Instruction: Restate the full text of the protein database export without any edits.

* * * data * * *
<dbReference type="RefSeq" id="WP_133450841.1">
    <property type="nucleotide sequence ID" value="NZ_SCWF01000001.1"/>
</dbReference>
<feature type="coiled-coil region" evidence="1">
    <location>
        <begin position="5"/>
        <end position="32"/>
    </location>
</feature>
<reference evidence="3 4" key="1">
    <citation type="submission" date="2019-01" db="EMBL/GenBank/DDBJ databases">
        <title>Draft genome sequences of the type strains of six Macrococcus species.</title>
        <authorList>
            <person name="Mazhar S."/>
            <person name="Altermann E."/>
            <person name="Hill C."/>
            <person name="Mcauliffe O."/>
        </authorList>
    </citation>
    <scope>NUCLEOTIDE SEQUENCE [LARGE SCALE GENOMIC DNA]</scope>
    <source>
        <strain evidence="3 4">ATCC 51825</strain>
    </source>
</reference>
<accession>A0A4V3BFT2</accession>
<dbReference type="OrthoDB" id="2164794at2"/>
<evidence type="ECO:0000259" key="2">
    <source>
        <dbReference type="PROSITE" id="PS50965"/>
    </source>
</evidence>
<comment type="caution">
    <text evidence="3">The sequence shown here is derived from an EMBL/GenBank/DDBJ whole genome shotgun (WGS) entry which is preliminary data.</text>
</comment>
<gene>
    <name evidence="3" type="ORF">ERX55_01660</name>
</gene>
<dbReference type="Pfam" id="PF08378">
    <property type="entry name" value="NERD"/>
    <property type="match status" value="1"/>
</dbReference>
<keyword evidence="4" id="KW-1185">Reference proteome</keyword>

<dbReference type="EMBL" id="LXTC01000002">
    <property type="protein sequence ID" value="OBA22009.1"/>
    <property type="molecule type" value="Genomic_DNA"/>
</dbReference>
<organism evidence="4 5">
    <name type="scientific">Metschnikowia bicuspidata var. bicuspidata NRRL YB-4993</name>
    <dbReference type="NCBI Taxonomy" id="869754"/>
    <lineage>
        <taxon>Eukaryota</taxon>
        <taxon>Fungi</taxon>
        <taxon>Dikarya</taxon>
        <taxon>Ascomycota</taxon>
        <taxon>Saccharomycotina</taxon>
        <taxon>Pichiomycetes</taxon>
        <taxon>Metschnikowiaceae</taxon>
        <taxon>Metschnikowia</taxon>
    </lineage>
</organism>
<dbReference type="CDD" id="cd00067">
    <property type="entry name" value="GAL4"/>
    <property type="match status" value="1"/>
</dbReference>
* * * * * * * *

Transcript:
<dbReference type="RefSeq" id="WP_133450841.1">
    <property type="nucleotide sequence ID" value="NZ_SCWF01000001.1"/>
</dbReference>
<feature type="coiled-coil region" evidence="1">
    <location>
        <begin position="5"/>
        <end position="32"/>
    </location>
</feature>
<reference evidence="3 4" key="1">
    <citation type="submission" date="2019-01" db="EMBL/GenBank/DDBJ databases">
        <title>Draft genome sequences of the type strains of six Macrococcus species.</title>
        <authorList>
            <person name="Mazhar S."/>
            <person name="Altermann E."/>
            <person name="Hill C."/>
            <person name="Mcauliffe O."/>
        </authorList>
    </citation>
    <scope>NUCLEOTIDE SEQUENCE [LARGE SCALE GENOMIC DNA]</scope>
    <source>
        <strain evidence="3 4">ATCC 51825</strain>
    </source>
</reference>
<accession>A0A4V3BFT2</accession>
<dbReference type="OrthoDB" id="2164794at2"/>
<evidence type="ECO:0000259" key="2">
    <source>
        <dbReference type="PROSITE" id="PS50965"/>
    </source>
</evidence>
<comment type="caution">
    <text evidence="3">The sequence shown here is derived from an EMBL/GenBank/DDBJ whole genome shotgun (WGS) entry which is preliminary data.</text>
</comment>
<gene>
    <name evidence="3" type="ORF">ERX55_01660</name>
</gene>
<dbReference type="Pfam" id="PF08378">
    <property type="entry name" value="NERD"/>
    <property type="match status" value="1"/>
</dbReference>
<keyword evidence="4" id="KW-1185">Reference proteome</keyword>

<dbReference type="EMBL" id="LXTC01000002">
    <property type="protein sequence ID" value="OBA22009.1"/>
    <property type="molecule type" value="Genomic_DNA"/>
</dbReference>
<organism evidence="4 5">
    <name type="scientific">Metschnikowia bicuspidata var. bicuspidata NRRL YB-4993</name>
    <dbReference type="NCBI Taxonomy" id="869754"/>
    <lineage>
        <taxon>Eukaryota</taxon>
        <taxon>Fungi</taxon>
        <taxon>Dikarya</taxon>
        <taxon>Ascomycota</taxon>
        <taxon>Saccharomycotina</taxon>
        <taxon>Pichiomycetes</taxon>
        <taxon>Metschnikowiaceae</taxon>
        <taxon>Metschnikowia</taxon>
    </lineage>
</organism>
<dbReference type="CDD" id="cd00067">
    <property type="entry name" value="GAL4"/>
    <property type="match status" value="1"/>
</dbReference>